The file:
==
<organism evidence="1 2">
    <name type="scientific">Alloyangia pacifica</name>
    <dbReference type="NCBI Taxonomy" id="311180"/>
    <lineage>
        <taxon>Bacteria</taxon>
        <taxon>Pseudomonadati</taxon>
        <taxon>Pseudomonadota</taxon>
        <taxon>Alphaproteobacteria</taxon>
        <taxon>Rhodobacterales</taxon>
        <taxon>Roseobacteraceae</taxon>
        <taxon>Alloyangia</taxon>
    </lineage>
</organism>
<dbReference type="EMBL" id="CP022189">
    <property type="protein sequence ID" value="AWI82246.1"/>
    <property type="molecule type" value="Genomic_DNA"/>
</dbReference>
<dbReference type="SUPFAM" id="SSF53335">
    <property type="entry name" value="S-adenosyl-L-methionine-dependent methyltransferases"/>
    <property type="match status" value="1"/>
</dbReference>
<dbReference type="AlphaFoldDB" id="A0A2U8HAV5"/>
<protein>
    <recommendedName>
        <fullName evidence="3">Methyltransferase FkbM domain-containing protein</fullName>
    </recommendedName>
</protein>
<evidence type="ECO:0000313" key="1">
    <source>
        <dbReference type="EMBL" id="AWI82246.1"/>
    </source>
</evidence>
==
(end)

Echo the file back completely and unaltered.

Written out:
<organism evidence="1 2">
    <name type="scientific">Alloyangia pacifica</name>
    <dbReference type="NCBI Taxonomy" id="311180"/>
    <lineage>
        <taxon>Bacteria</taxon>
        <taxon>Pseudomonadati</taxon>
        <taxon>Pseudomonadota</taxon>
        <taxon>Alphaproteobacteria</taxon>
        <taxon>Rhodobacterales</taxon>
        <taxon>Roseobacteraceae</taxon>
        <taxon>Alloyangia</taxon>
    </lineage>
</organism>
<dbReference type="EMBL" id="CP022189">
    <property type="protein sequence ID" value="AWI82246.1"/>
    <property type="molecule type" value="Genomic_DNA"/>
</dbReference>
<dbReference type="SUPFAM" id="SSF53335">
    <property type="entry name" value="S-adenosyl-L-methionine-dependent methyltransferases"/>
    <property type="match status" value="1"/>
</dbReference>
<dbReference type="AlphaFoldDB" id="A0A2U8HAV5"/>
<protein>
    <recommendedName>
        <fullName evidence="3">Methyltransferase FkbM domain-containing protein</fullName>
    </recommendedName>
</protein>
<evidence type="ECO:0000313" key="1">
    <source>
        <dbReference type="EMBL" id="AWI82246.1"/>
    </source>
</evidence>